People love bassy headphones. Sony’s Extra Bass range takes that to its logical conclusion, with so much of the stuff it dribbles out like sticky aloe vera gel. These headphones have categorically too much bass by any sane metric, and their active…
Expert Reviews of Marshall Mid A.N.C.:
The Marshall Mid ANC are handsome headphones for those who want to stand out from the crowd with an interestingly designed headphone. Audio purists might not enjoy that the sound quality is strictly mainstream with tons of bass and emphasized highs and…
By Phone Arena
The result here is a pair of on-the-ear headphones that undercuts most of its esteemed rivals, showing to us that Marshall is without a doubt becoming extremely serious about its wireless headphones. If you’re tired of being like everyone else and want to stand out, the Marshall MID ANC will undoubtedly offer a refreshing change of scenery.
While it needs come down in price, Marshall’s Mid ANC delivers strong performance in a compact…
By Trusted Reviews
Satisfying rocker headphones – just a little off the best at the price – for sound and noise-cancellation.
If you’re familiar with Marshall’s other headphones, Mid ANC doesn’t offer many surprises. The same iconic Marshall branding can be seen here, and it’s packed with the same basic accessories — a 3.5mm audio cable and USB to micro USB charging cable — as…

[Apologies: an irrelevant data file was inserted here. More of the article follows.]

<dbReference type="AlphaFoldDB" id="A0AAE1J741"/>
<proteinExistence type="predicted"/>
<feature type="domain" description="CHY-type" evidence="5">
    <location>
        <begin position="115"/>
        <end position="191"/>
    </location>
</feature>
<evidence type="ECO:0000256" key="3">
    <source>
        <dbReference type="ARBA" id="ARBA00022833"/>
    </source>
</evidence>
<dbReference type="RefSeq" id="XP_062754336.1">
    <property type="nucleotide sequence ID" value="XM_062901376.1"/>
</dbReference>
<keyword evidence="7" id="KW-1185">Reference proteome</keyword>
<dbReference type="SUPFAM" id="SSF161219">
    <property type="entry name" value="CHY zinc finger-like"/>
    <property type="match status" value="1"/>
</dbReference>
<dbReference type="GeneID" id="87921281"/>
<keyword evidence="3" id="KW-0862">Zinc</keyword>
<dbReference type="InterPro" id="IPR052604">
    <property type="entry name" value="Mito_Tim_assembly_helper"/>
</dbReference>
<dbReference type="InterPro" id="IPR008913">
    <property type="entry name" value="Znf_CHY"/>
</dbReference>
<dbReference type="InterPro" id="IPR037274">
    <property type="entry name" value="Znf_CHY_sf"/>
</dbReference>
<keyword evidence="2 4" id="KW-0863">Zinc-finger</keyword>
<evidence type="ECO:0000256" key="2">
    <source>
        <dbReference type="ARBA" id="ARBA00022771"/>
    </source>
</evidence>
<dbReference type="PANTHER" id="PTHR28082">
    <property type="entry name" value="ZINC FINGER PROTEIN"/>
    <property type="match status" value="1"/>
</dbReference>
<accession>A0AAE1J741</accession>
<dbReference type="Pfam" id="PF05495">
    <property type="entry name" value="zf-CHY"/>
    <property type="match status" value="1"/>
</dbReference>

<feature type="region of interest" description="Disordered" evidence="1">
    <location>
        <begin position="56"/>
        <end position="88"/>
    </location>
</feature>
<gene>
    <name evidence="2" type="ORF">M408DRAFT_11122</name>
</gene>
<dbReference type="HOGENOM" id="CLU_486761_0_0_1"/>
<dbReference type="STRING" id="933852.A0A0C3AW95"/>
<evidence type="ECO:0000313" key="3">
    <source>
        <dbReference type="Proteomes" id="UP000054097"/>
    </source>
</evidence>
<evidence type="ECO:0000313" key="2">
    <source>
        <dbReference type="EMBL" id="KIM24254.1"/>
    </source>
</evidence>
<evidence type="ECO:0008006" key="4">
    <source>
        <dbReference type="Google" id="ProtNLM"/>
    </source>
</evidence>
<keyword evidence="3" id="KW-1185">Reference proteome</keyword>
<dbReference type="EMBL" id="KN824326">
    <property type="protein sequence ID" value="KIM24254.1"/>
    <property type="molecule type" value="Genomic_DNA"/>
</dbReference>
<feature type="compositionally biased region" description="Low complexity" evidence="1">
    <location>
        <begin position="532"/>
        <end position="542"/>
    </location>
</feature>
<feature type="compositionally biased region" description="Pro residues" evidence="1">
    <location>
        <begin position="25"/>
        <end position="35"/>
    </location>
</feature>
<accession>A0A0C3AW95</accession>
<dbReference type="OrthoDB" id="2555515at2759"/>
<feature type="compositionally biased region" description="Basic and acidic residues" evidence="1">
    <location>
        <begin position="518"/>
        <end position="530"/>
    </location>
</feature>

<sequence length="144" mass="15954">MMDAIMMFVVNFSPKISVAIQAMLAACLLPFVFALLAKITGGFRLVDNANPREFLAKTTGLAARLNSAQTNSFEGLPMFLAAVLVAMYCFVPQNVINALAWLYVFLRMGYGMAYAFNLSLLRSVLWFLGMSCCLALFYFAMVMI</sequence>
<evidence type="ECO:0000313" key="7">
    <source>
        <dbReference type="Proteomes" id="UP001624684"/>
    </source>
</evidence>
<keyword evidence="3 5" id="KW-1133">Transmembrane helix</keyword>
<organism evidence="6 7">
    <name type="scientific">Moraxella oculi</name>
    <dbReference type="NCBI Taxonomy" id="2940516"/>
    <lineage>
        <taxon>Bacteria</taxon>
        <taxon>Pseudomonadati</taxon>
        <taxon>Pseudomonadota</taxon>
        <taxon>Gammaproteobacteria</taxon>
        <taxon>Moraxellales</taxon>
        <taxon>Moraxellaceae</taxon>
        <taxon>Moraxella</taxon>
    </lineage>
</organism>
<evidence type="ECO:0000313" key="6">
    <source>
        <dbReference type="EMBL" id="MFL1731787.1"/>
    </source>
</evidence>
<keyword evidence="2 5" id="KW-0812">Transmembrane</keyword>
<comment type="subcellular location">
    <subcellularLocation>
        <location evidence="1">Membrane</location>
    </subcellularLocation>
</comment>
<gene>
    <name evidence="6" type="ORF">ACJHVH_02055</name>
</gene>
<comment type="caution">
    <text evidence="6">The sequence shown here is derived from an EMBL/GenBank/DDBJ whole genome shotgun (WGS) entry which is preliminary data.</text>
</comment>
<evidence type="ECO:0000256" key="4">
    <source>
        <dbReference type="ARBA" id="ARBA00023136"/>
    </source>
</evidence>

This headphone has touch controls, noise cancelling technology, and also extra bass for a great sound quality. This headphone is almost good in all the features.
Marshall Mid A.N.C.
This is the noise cancelling headphone of the Marshall. This also has many features which will be more useful and the design and comfort is also pretty much good. The sound quality is also quite good.
The plastics do feel quite cheap, it’s this hallow feeling with textured plastic that I usually see on $100 headphones. They’re built to be lightweight but the texture is very generic, you can scratch that you kind of feel it or hear it though but they serve its purpose and honestly almost everything else about these headphones, I believe makes up for it.
If you test the flexibility of this headphones, they’re perfectly fine. There’s a little bit of chatter here and there but honestly the quality feels great for the price and I think it’s very much reasonable.
Marshall Mid A.N.C.